By Ian Buruma | (Project Syndicate) | – –
NEW YORK – Some people might have dismissed Donald Trump’s recent tweet of a video clip showing him punching the face of a man with a CNN logo on his head as yet another example of the US president’s vulgar buffoonery – unseemly, perhaps, but par for the course. But others have pointed to something more sinister – and for good reason.
Trump has consistently denigrated press coverage that is critical of his administration as “fake news,” just as he has sought to undermine the authority of the independent judiciary by branding those who disoblige him as “so-called” judges. He is in the habit of tweeting these offensive epithets directly to “the people,” a type of communication he calls “modern day presidential.” In fact, the act of undermining democratic institutions by abusing them in front of braying mobs is not modern at all. It is what aspiring dictators have always done.
This is serious. But there is something potentially even worse. Under normal circumstances, violent behavior is restrained by laws and social norms. These restraints are by no means perfect. Domestic violence often remains hidden, as do many cases of rape. And there will always be violent people who break the laws.
What is astonishing, however, and deeply disturbing, is how quickly extreme violence can erupt among people who have lived peacefully together for a long time. German Jews went unmolested by their Gentile neighbors until Nazi leaders stirred up the mobs after 1933. Christians and Muslims coexisted for centuries in Sarajevo, until Serb agitators, backed by armed forces, called for violent expulsions and murder. Hindus and Muslims who had left one another alone, or even had friendly relations, suddenly went for one another’s throats when the largely Muslim north broke away from predominantly Hindu India in 1947. Muslims lived peacefully in Burma until Buddhists, egged on recently by fanatical monks, started burning down their houses and beating them to death.
Over and over again, in societies all over the world, the civilized norms that protect us from anarchy and violence turn out to be perilously thin. Some people may be more disposed to brutality than others, but aggressive impulses can be activated with surprising ease. Petty jealousies or simple greed can swiftly turn unexceptional citizens into agents of barbarism.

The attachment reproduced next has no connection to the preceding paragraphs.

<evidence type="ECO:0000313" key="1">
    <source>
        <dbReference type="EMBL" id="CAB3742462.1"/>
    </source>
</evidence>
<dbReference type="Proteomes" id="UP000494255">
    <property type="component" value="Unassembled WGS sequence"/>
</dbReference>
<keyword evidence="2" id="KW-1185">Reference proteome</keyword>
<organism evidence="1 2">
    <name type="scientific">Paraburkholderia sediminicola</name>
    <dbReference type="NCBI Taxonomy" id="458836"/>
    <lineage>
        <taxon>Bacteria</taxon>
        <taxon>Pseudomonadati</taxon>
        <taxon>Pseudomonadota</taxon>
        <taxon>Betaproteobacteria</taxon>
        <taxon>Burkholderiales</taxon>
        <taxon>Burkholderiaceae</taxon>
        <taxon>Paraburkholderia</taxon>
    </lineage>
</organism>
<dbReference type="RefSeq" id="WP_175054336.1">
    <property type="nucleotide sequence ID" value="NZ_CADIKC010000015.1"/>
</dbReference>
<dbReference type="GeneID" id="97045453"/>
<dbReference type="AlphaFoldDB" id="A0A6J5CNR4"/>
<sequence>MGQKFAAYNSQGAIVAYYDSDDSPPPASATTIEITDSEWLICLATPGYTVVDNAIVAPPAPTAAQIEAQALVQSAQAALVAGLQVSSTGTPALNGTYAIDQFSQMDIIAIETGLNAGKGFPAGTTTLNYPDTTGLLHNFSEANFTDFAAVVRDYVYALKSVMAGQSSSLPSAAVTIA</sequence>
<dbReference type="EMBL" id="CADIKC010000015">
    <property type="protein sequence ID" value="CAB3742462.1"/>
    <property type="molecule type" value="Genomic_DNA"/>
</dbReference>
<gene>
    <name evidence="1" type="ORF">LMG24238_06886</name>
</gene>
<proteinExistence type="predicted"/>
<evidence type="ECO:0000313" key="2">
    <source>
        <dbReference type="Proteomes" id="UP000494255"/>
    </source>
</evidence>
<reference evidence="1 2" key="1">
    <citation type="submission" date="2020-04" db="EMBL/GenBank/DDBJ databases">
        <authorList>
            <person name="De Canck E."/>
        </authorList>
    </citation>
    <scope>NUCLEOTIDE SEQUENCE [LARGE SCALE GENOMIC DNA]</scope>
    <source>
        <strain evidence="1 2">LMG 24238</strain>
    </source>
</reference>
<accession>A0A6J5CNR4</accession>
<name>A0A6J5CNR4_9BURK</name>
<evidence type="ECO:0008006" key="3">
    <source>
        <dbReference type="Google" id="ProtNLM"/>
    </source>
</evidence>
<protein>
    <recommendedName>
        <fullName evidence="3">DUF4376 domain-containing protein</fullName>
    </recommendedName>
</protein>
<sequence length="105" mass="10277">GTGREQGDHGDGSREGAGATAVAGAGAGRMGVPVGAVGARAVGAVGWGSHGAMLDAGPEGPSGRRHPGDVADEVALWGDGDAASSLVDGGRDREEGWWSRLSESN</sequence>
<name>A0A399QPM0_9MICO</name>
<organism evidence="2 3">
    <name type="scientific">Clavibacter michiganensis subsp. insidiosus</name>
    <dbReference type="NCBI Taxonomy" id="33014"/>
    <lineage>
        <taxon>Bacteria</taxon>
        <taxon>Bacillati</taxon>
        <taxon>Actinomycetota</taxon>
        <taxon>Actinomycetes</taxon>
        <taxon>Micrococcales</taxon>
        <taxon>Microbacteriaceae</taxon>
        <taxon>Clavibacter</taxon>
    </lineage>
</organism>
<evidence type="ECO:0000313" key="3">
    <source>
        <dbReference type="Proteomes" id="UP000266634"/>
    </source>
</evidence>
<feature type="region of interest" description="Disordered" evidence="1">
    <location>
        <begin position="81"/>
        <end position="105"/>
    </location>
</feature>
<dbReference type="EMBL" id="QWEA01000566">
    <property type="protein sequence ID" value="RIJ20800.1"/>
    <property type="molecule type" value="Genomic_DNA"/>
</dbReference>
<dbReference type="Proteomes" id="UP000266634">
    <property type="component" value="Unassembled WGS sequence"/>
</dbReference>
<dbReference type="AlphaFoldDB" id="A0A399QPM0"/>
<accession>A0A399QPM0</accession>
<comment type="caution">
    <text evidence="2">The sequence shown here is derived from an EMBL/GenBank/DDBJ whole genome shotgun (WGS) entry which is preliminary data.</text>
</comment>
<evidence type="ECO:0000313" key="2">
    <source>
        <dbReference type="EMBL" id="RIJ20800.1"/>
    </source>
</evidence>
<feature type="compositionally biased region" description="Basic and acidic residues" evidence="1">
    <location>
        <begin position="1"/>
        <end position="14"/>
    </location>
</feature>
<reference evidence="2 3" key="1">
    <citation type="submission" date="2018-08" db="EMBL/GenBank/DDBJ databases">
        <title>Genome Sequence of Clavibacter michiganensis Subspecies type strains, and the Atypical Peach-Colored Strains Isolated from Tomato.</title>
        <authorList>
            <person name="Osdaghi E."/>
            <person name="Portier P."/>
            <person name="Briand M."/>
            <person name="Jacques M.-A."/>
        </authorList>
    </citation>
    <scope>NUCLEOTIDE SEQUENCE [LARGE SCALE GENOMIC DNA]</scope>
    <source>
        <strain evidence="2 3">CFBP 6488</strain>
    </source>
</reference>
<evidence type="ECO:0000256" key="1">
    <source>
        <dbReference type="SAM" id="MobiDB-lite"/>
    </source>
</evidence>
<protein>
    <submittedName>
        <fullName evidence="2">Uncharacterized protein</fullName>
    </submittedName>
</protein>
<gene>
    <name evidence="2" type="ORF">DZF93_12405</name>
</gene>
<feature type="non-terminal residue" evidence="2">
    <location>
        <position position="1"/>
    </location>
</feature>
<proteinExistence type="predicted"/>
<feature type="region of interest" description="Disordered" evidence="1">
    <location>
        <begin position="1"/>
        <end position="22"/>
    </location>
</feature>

One only needs to read online comments reacting to opinions expressed in perfectly respectable publications to see how much hostility exists in people’s minds. It is easy to imagine how, with a little official encouragement, animus could become action, once the normal restraints are gone.
This type of encouragement can be indirect, or vaguely worded, yet instantly understood by people itching to be mobilized. Sarah Palin is suing The New York Times for suggesting in an editorial that there was a link between a mass shooting in Arizona that nearly killed a Democratic member of the US Congress, Gabby Giffords, and a map circulated by Palin’s political action committee showing Giffords and other Democrats under stylized cross hairs.
The Times later apologized, conceding that it was not the politicians who were targeted in Palin’s campaign, but their electoral districts. Possibly. But this was probably not the way some of her more aggressive fans understood it.
Trump went much further during his campaign, when he encouraged followers at his mass rallies to attack the press verbally as “scum.” He now regularly denounces journalists as “enemies of the people,” and tells his followers to stop “fake news” from standing in his – and, by implication, their – way.
One newly elected Republican member of Congress, Greg Gianforte, took this literally and assaulted a Guardian reporter after being questioned about his views on health care. More recently, a representative of the National Rifle Association urged viewers to fight the “lies” of the mainstream media with “the clenched fist of truth.” Once again, the threat is veiled just thinly enough to be covered by constitutional free-speech protections. But self-anointed patriots can read between the lines.
So far, one important difference between today’s right-wing populists, in Europe and the US, and the fascists and Nazis of the 1930s, has been the absence of storm troopers. There is no equivalent of the brown-shirted or black-shirted thugs who were given license by political leaders to beat up their opponents, or worse.
But this, too, may be changing. James Buchal, a Republican politician in Oregon, suggested in May that Republicans should hire right-wing militia groups as security guards during Republican rallies. These gun-toting extremists, whose idea of patriotism is to regard the federal government as the enemy, are different from 1930s Brownshirts only in name. All that is needed for a politics of institutionalized violence is for such people to be given official license to unleash their most brutal impulses.
This is why Trump’s tweets are not just coarse playacting. Once the highest representatives of a democracy start stirring up violence, the mob takes over. The US is no exception: at that point, democracy will die.
Ian Buruma, Editor of The New York Review of Books, is Professor of Democracy, Human Rights, and Journalism at Bard College. He is the author of numerous books, including Murder in Amsterdam: The Death of Theo Van Gogh and the Limits of Tolerance and Year Zero: A History of 1945.
Licensed from Project Syndicate
Related video added by Juan Cole: